2.) He moved his feet (on clay so no squeak just loud) intentionally without moving his position on the court or his readiness. It was clearly an attempt to upset the server
3.) He immediately apologized (note what I said to him - I didn't say he couldn't move)
4.) He bought beer afterwards and continued to apologize - he knew what he had done was not right. He didn't claim to be 'just moving'.

This was a seasoned player who knew exactly what he was doing.

fe6250
11-17-2009, 10:47 AM
I read your post. Was it his movement, or a loud squeeking that disturbed you? If the former, you had nothing to complain about.

I don't think you read my second post then...

"He moved his feet (on clay so no squeak just loud) intentionally without moving his position on the court "

But in case that wasn't clear enough... IT WAS THE NOISE.

fe6250
11-17-2009, 10:56 AM
One point of clarification that may be useful too is that he was NOT the receiver of the serve - but the up man.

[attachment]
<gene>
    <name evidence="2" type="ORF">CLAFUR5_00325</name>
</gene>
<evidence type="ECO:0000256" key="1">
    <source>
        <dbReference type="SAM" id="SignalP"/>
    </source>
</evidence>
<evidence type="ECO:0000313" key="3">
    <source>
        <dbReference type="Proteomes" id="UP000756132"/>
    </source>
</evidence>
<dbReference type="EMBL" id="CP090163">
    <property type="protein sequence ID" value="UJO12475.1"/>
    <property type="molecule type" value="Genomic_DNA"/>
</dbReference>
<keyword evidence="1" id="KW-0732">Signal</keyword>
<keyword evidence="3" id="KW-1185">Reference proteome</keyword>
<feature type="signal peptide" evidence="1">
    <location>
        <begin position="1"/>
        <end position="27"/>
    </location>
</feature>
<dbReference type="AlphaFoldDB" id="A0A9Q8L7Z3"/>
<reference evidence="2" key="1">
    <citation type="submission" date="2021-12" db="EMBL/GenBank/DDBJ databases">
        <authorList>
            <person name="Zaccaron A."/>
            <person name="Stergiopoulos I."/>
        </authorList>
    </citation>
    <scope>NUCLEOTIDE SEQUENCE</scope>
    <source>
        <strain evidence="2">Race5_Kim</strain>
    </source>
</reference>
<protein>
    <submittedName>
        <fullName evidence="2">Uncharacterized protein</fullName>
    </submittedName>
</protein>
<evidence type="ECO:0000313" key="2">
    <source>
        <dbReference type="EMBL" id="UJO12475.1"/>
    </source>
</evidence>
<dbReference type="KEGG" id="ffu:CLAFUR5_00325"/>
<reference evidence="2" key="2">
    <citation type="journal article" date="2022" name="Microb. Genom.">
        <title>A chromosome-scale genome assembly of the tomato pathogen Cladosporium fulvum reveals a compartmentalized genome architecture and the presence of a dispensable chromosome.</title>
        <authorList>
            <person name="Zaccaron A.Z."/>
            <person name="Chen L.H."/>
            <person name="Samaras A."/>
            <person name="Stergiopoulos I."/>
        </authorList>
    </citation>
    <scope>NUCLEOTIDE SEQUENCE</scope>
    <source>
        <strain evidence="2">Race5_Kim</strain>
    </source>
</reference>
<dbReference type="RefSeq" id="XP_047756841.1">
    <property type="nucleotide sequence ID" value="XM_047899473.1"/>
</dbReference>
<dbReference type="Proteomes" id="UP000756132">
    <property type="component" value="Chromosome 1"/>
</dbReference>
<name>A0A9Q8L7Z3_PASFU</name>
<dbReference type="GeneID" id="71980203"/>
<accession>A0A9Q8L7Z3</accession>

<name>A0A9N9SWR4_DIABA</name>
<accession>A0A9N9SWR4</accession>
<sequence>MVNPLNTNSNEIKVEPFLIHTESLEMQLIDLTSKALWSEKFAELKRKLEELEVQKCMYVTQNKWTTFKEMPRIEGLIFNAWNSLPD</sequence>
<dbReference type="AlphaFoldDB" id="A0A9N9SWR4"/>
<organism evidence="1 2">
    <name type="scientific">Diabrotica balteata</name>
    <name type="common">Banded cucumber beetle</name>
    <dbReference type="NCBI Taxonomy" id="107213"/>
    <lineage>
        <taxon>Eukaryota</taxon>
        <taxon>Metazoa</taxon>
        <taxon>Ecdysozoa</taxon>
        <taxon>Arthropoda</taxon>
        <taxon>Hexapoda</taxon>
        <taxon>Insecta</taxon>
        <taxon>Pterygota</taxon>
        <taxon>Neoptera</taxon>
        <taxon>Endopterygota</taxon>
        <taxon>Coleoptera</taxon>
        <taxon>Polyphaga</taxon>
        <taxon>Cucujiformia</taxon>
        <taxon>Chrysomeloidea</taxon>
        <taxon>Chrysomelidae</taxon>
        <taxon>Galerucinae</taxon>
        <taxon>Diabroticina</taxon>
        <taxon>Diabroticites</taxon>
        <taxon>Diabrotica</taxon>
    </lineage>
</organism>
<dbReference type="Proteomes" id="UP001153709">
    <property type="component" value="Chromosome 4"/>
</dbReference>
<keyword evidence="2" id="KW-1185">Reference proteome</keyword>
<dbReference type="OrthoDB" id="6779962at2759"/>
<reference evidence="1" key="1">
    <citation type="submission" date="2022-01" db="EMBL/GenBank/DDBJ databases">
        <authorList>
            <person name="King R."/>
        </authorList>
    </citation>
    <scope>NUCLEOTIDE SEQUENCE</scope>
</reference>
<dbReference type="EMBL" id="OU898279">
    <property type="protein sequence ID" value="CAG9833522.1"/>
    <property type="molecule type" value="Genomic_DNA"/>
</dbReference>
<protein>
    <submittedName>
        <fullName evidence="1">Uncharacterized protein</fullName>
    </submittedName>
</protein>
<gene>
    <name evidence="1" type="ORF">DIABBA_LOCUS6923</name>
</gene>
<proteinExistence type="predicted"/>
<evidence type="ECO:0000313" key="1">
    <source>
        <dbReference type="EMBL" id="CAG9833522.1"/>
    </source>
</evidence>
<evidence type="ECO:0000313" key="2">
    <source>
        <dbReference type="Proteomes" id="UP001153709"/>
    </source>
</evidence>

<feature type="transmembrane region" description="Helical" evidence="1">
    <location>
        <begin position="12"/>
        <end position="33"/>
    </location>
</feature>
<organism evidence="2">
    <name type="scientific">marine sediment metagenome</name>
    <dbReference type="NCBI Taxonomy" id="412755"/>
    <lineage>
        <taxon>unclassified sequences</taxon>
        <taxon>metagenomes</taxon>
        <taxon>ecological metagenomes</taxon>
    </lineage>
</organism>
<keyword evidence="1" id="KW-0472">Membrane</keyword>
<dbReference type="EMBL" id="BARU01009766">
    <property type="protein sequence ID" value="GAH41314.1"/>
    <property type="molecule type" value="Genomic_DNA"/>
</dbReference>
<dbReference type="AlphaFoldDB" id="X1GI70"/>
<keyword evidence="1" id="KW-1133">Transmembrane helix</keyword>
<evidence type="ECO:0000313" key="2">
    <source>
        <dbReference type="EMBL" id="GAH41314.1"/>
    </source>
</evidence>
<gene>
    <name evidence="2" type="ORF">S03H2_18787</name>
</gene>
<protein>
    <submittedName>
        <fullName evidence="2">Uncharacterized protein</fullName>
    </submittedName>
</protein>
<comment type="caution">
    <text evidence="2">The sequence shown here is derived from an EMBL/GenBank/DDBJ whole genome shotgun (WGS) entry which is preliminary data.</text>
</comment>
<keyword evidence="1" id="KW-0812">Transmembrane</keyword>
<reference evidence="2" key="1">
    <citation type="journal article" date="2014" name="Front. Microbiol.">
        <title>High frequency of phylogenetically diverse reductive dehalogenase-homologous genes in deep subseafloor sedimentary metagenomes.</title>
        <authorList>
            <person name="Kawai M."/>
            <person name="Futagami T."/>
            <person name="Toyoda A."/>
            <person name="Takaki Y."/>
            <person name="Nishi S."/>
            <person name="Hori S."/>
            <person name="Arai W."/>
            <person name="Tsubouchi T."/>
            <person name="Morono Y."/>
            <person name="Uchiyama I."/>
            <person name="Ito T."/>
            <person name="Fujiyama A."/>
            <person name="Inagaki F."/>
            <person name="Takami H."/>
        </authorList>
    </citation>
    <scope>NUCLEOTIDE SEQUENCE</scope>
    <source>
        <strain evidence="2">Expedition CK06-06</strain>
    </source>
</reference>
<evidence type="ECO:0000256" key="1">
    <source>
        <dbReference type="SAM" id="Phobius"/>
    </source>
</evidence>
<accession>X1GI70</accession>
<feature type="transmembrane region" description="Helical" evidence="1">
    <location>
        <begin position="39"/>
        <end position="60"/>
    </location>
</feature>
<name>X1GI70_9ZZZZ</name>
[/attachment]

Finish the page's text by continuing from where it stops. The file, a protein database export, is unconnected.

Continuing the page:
Based on that fact - I don't think your concern matters according to the USTA code (this was a USTA match):

http://www.usta.com/USTA/Global/Improve_Your_Game/Archive/The_Final_Word/Doubles/Player_Movement.aspx

<copied here for convenience....

Player Movement

Saturday, August 29, 2009 10:22 AM ET


Q. In doubles, can the receiver's partner move as the opponent is serving?


Q. According to The Code, Rule 26. Hindrance, Case 5, the server's partner and the receiver's partner may stand anywhere on their side of the net, unless they are creating a hindrance. Does the receiver's partner, standing with one foot inside each service box and one to two feet toward the net from the service line, constitute a hindrance to the server? It has been conceded by the team doing this that it is deliberately done to make the service box appear smaller to the server. In addition, after the server tosses the ball into the air, but before she has struck the ball, the receiver's partner moves from her position to get out of the way of her partner's return.